About the Population Estimates
The U.S. Census Bureau produces population estimates annually for the entire nation. These statistics are made publicly available on the Population Estimates section of their website and select geographies (indicated below) are available on STATS Indiana's Population topic page.
- U.S. counties
- Indiana places
- Indiana townships
Annual, as of July 1 of each year
1990 - forward
Estimates are made at the county level based on administrative records for births, deaths and migration (IRS and Medicare enrollment data primarily). The county estimates are then used as control totals for estimates of townships, cities and towns. The administrative records mentioned previously are not available at the sub-county level so population change for individual townships, cities and towns within a county are estimated based on changes in the number of housing units within these jurisdictions.
Data from 2000 to 2009 come from the Census Bureau’s vintage 2009 population estimates. These data are not consistent with results from Census 2010. Data from 2010 to 2016 come from the Census Bureau’s vintage 2016 population estimates, which are benchmarked to Census 2010. Data for the years 2000 and 2010 cover only a three-month period of those years (April through June). There is a nine-month break in this time series. No data are available for the period between July, 2009 and April, 2010.
With each new issue of July 1 estimates, the population estimates program revises estimates for years back to the last census. Previously released estimates are superseded. Revisions to estimates are usually due to revised or updated administrative input data, changes in methodology, or legal boundary changes, especially for sub-county units of government, such as incorporated places. The frequency of estimates and availability of demographic detail vary by geographic level.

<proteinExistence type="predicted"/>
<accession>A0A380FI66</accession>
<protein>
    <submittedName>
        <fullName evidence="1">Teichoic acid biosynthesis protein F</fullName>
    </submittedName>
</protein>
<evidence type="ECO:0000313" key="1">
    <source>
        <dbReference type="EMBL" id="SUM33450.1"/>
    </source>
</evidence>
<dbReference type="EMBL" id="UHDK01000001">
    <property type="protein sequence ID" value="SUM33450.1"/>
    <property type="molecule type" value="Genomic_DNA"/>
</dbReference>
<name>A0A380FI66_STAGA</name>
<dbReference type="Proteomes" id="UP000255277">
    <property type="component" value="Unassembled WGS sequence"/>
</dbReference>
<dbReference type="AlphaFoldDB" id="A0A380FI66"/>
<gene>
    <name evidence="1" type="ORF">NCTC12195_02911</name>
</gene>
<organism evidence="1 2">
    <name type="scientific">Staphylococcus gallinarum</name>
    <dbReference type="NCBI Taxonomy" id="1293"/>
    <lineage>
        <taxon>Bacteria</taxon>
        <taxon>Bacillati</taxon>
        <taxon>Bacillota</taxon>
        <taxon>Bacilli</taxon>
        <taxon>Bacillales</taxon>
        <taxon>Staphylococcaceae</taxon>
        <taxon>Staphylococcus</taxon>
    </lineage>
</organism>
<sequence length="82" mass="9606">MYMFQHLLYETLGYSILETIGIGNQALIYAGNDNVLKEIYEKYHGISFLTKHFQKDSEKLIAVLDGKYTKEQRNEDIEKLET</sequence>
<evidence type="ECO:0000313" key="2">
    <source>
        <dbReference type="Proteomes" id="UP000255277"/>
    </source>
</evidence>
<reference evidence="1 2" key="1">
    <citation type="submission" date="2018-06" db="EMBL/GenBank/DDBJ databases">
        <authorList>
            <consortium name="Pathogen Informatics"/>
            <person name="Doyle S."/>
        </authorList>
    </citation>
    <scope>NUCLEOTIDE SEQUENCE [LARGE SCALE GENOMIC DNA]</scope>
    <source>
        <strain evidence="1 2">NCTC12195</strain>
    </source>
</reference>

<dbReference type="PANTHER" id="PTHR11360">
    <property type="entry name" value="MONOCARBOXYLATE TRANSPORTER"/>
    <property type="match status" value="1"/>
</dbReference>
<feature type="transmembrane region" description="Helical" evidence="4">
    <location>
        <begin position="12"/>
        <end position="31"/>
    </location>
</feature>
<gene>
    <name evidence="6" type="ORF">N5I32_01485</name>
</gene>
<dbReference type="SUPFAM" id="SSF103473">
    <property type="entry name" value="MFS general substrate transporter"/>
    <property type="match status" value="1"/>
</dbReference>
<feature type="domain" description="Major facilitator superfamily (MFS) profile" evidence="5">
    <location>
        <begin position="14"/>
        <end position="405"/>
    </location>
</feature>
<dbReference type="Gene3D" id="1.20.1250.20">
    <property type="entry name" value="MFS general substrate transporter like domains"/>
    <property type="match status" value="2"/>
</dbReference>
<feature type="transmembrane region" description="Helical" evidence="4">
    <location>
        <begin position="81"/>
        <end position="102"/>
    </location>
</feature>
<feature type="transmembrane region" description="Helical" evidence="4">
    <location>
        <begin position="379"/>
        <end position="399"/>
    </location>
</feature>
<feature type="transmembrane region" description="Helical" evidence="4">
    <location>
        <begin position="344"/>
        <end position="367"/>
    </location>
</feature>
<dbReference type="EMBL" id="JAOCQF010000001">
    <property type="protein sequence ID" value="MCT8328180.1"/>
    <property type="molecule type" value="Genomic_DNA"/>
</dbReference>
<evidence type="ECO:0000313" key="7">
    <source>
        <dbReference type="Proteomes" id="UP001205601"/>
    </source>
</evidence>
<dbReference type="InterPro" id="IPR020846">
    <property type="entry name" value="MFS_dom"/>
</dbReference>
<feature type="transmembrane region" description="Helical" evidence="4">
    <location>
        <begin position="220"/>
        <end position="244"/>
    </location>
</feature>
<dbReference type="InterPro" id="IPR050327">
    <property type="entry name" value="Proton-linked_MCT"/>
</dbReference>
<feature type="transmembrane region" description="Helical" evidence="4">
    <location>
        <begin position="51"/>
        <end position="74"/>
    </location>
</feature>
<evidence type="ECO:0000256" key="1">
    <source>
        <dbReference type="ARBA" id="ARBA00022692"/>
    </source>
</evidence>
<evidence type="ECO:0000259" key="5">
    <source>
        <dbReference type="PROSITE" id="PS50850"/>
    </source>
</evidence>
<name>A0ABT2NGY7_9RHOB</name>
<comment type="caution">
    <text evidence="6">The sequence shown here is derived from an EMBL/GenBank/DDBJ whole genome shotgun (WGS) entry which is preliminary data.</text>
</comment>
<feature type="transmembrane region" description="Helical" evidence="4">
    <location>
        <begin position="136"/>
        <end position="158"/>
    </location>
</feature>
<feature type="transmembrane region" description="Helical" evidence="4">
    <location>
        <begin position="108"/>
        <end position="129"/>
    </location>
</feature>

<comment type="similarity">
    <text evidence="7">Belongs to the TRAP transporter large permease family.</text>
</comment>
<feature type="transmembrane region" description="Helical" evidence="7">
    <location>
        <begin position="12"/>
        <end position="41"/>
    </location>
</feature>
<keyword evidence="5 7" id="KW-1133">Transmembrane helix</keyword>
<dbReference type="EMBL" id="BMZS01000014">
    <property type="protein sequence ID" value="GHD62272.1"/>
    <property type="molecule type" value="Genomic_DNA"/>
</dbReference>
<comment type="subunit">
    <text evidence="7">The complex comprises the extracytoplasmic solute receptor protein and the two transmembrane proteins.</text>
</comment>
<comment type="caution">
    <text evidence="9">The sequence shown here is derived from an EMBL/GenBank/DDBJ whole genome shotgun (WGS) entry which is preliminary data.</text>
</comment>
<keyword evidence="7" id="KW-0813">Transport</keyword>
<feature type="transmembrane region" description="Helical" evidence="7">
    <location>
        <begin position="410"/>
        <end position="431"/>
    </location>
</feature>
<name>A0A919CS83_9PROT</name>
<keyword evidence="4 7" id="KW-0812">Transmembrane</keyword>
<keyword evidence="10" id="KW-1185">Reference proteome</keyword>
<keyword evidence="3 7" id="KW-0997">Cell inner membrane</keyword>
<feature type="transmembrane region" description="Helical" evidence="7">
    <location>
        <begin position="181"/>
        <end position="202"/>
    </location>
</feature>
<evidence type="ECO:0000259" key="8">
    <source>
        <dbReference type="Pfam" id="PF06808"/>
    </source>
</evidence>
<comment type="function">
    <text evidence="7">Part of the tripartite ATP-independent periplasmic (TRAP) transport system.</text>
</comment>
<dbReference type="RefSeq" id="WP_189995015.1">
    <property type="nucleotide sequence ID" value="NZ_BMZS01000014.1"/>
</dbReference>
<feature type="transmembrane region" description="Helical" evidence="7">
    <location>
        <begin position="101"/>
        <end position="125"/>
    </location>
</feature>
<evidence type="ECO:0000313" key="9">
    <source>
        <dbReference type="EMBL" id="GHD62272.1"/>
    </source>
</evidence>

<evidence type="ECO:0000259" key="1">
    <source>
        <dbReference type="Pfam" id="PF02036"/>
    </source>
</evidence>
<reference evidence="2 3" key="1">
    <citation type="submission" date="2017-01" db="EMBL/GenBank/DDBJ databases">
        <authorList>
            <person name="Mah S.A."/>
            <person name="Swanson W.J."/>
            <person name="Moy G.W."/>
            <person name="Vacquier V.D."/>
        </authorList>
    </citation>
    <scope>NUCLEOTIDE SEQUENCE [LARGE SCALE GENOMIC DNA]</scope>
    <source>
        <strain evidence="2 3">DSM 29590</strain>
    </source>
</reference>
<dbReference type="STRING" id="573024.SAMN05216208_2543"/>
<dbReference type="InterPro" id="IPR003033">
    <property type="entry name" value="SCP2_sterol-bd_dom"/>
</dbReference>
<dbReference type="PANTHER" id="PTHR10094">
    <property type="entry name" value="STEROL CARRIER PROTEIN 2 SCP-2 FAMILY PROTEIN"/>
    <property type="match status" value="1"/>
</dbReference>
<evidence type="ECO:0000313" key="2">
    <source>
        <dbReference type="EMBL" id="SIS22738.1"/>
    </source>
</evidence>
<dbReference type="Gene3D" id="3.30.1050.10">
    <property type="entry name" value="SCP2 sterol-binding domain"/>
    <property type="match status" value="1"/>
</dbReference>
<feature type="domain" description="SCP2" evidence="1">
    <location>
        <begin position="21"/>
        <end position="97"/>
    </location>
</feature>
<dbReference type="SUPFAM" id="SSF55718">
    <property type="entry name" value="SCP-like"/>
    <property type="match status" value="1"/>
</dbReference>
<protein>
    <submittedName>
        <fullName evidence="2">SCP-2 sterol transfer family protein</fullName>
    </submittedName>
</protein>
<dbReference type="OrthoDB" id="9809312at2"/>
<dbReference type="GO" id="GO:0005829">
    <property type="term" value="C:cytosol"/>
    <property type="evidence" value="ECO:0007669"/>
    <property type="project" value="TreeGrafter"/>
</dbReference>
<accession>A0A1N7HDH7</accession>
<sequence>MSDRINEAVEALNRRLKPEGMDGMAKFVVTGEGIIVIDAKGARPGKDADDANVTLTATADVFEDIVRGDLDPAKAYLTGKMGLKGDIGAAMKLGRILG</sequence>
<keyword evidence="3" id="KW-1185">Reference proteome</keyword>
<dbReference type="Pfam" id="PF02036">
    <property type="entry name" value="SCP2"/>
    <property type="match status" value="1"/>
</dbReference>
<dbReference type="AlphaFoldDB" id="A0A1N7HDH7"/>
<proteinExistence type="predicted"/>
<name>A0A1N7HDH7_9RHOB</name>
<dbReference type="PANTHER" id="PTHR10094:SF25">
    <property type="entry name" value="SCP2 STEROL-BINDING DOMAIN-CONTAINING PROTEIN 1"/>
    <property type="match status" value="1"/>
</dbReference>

Geographic Boundary Updates and the Estimates Base
In many cases a legal entity has had substantial changes to its boundaries since the last census. In these cases, a comparison of the data shows population change due not only to demographic events (births, deaths and migration) but due also to geographic events (annexations, deannexations, etc.).
In contrast, all boundary updates in the post-census population estimates are reflected in the estimates base and not the year in which the change occurred. Therefore the population estimates show population change caused by demographic events only. A boundary change will make the estimates base for an area larger or smaller, but it will not cause a population estimate to show population growth over time. The Population Division produces tables that include both the Census count and the estimates base and indicate the amount of population change due to boundary changes.